Encouraging the Class of 2018 to “Rise up” and make a difference, Shirley Carr Clowney on Sunday received an honorary doctor of public service degree from Maryville College, the school she helped reintegrate 64 years ago.

“Now it is time for you to go out and to contribute by making a significant difference in your corner of the world,” the Alcoa native told about 230 graduates at the outdoor commencement ceremony.

Referencing a biblical story from the Book of Daniel, she told them, “If you ever feel like you are in a fiery furnace, rise up and trust God to quench the fire before you become consumed or overwhelmed.”

Then she shared a time when she felt she was in a “fiery furnance,” as one of the “Maryville Six,” the first black students to enroll at Maryville College in 1954, months after the U.S. Supreme Court outlawed school segregation.

Nine black men graduated from Maryville College in the late 19th century, before a state law in 1901 barred public and private schools from enrolling blacks.

So Clowney was one of the first four black women to attend Maryville College. One of the two men who enrolled that year, 87-year-old Freeman Wyche, returned to Maryville College from Miami for Clowney’s speech Sunday.

Of the Maryville Six, only Nancy Smith Wright earned a degree from Maryville College, and was the first black woman to do so.

Wyche explained in an interview before the commencement that he fell in love while preaching at a tent revival and returned to the Air Force to support his family.

Clowney, who will be 82 in July, explained in an interview that she felt unprepared for the college and was unaccustomed to earning C’s and D’s.

She transferred to Tennessee State University to complete her degree, and then taught in New Jersey for 28 years before returning to Blount County in 1992. Since then she has worked to research and share local black history, publishing her second book this year. She was among the 10 recipients of the Tennessee Human Rights Commission’s 50th Anniversary Civil Rights Advocate honors.

Attending Charles Martin Hall School in Alcoa, the area’s black students didn’t have courses such as geometry, trigonometry, foreign languages or even typing, she told this year’s college graduates at the commencement. “It appeared we were being trained to pursue careers that required menial tasks only. Needless to say, we were not prepared to be competitive with students who had college courses in their schools.”

While the black students generally were accepted at Maryville College, she shared with the graduates some of the painful memories of that time, such the Ku Klux Klan burning a cross near her house, the inability to eat at a nearby grill that did not serve blacks, and continued segregation then within on-campus housing.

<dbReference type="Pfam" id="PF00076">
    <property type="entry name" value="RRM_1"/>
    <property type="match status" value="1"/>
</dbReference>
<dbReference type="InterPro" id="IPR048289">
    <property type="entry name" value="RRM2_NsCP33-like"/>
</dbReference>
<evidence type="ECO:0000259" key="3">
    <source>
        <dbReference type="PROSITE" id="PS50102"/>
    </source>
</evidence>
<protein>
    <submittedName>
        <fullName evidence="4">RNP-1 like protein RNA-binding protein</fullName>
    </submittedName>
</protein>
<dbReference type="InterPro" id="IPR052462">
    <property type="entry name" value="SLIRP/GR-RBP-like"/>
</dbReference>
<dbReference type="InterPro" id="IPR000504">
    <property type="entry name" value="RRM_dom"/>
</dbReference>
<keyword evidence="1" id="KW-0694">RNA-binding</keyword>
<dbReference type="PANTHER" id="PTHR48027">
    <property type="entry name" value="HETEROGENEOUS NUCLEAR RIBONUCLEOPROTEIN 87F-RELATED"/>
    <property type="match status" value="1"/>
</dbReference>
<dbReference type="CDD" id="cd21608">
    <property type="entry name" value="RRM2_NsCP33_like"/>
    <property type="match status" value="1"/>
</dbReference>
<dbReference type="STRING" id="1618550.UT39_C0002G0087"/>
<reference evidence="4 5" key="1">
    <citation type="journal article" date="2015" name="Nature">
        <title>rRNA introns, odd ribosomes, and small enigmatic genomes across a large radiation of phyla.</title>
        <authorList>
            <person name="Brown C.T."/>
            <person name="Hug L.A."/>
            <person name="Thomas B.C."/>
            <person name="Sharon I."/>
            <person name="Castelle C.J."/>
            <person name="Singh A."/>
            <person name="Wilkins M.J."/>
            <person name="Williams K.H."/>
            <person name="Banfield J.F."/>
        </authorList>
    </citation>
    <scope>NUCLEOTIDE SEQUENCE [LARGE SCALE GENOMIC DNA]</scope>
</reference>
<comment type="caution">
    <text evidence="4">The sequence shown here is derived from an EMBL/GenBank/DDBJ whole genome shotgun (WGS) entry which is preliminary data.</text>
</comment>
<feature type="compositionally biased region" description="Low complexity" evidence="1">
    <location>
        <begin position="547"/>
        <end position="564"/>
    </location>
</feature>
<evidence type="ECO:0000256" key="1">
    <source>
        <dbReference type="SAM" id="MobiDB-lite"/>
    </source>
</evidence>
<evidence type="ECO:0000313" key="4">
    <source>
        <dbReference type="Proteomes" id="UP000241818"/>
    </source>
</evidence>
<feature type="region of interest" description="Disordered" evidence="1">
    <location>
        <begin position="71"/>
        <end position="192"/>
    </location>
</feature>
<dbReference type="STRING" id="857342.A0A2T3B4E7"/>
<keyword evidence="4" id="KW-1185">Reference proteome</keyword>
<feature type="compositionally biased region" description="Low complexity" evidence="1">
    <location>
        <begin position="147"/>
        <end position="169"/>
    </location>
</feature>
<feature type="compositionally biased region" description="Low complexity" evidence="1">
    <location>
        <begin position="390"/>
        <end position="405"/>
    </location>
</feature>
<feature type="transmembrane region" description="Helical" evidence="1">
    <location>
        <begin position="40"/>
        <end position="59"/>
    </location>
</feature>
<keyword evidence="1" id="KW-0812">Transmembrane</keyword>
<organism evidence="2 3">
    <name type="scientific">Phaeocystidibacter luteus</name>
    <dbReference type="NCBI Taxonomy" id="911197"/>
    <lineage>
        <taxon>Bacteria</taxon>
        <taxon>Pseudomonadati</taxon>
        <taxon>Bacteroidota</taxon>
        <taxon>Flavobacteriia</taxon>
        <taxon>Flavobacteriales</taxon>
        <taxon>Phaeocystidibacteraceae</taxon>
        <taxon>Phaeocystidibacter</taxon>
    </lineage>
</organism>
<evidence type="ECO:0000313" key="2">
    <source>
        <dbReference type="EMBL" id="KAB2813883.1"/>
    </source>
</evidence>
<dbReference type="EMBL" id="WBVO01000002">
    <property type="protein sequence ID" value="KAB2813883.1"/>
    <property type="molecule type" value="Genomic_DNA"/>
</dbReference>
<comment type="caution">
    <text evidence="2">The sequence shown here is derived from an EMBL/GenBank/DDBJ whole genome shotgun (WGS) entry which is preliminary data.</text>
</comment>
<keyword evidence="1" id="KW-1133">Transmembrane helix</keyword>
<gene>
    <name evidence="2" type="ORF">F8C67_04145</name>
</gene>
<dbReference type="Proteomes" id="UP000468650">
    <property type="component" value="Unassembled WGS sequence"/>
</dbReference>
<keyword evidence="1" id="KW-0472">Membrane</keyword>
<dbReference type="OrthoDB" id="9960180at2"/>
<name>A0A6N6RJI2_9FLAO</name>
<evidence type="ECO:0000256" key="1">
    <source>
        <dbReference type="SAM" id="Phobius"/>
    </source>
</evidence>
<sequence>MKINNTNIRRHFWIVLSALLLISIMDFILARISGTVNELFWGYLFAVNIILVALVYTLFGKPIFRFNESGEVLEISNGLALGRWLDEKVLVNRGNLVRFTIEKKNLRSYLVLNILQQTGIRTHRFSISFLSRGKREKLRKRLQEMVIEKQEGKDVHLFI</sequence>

“I believe that going to chapel before classes really helped us through each day,” she said. “It helped us to rise up to the challenges before us.”

Outstanding faculty

For a record fourth time, professor Terry Simpson was recognized by students as Outstanding Teacher of the Year. Simpson, who is retiring after 28 years at the college, already held the record as a three-time honoree.

When Simpson began to jog back to his seat after receiving the honor, college President Tom Bogart quipped, “That’s the first time there’s been a victory lap for the Outstanding Teacher.”

A professor of secondary education, Simpson was director of teacher education for 17 years. During Sunday’s ceremony he also was awarded the status of professor emeritus.

Bogart presented the status of professor emerita to the vice president and dean, who also is retiring after 20 years of service to the college.

“Barbara Wells has had a profound impact on Maryville College,” Bogart said of the sociology professor who chaired the Division of Social Sciences.

He cited her influence in adding nine majors and five minors, implementing the Maryville College Works program and creating a new core curriculum, as well as two dual degree programs with the University of Tennessee.

Jenifer Greene, associate professor of management and chair of the Division of Social Sciences, is this year’s runner-up for the Outstanding Teacher Award, which is nominated by juniors and seniors.

In his charge to the Class of 2018, Bogart told the graduates to “leave here transformed by your experience and dedicated to following and demonstrating the will of God through your thoughts and actions.”

“Be the inspiration for the next person, the way that others have inspired you,” he said.

Amy Beth earned her degree from West Virginia. She joined The Daily Times in 2016 on the education beat covering Alcoa, Maryville and Blount County school systems.

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